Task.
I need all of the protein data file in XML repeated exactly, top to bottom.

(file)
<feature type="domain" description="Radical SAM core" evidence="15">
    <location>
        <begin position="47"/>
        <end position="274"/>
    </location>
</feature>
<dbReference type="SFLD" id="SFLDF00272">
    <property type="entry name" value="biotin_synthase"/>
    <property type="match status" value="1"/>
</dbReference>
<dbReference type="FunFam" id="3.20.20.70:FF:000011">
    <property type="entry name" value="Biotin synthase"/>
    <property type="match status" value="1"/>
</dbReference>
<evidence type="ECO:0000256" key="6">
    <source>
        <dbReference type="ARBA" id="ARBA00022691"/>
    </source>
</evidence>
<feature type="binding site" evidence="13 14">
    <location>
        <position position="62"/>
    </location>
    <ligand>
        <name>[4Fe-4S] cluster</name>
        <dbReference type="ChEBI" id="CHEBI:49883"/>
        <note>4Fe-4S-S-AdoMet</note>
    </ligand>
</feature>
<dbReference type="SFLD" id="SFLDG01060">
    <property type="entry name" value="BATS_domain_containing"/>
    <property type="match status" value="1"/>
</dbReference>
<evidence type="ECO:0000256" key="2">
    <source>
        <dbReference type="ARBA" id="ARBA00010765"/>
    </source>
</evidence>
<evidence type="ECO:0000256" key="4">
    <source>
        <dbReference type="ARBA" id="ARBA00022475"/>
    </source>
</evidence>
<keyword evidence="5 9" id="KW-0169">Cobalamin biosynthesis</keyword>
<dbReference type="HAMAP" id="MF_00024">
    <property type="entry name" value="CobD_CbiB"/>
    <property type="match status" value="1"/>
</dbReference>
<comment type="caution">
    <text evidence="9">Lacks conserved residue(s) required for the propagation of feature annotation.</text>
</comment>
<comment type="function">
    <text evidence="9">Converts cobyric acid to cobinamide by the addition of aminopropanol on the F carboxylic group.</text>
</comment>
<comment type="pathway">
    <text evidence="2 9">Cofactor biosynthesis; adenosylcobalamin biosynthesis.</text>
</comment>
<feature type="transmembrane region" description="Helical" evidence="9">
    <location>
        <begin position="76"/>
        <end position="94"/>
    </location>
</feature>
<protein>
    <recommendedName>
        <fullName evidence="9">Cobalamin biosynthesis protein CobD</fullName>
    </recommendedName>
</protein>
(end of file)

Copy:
<feature type="domain" description="Radical SAM core" evidence="15">
    <location>
        <begin position="47"/>
        <end position="274"/>
    </location>
</feature>
<dbReference type="SFLD" id="SFLDF00272">
    <property type="entry name" value="biotin_synthase"/>
    <property type="match status" value="1"/>
</dbReference>
<dbReference type="FunFam" id="3.20.20.70:FF:000011">
    <property type="entry name" value="Biotin synthase"/>
    <property type="match status" value="1"/>
</dbReference>
<evidence type="ECO:0000256" key="6">
    <source>
        <dbReference type="ARBA" id="ARBA00022691"/>
    </source>
</evidence>
<feature type="binding site" evidence="13 14">
    <location>
        <position position="62"/>
    </location>
    <ligand>
        <name>[4Fe-4S] cluster</name>
        <dbReference type="ChEBI" id="CHEBI:49883"/>
        <note>4Fe-4S-S-AdoMet</note>
    </ligand>
</feature>
<dbReference type="SFLD" id="SFLDG01060">
    <property type="entry name" value="BATS_domain_containing"/>
    <property type="match status" value="1"/>
</dbReference>
<evidence type="ECO:0000256" key="2">
    <source>
        <dbReference type="ARBA" id="ARBA00010765"/>
    </source>
</evidence>
<evidence type="ECO:0000256" key="4">
    <source>
        <dbReference type="ARBA" id="ARBA00022475"/>
    </source>
</evidence>
<keyword evidence="5 9" id="KW-0169">Cobalamin biosynthesis</keyword>
<dbReference type="HAMAP" id="MF_00024">
    <property type="entry name" value="CobD_CbiB"/>
    <property type="match status" value="1"/>
</dbReference>
<comment type="caution">
    <text evidence="9">Lacks conserved residue(s) required for the propagation of feature annotation.</text>
</comment>
<comment type="function">
    <text evidence="9">Converts cobyric acid to cobinamide by the addition of aminopropanol on the F carboxylic group.</text>
</comment>
<comment type="pathway">
    <text evidence="2 9">Cofactor biosynthesis; adenosylcobalamin biosynthesis.</text>
</comment>
<feature type="transmembrane region" description="Helical" evidence="9">
    <location>
        <begin position="76"/>
        <end position="94"/>
    </location>
</feature>
<protein>
    <recommendedName>
        <fullName evidence="9">Cobalamin biosynthesis protein CobD</fullName>
    </recommendedName>
</protein>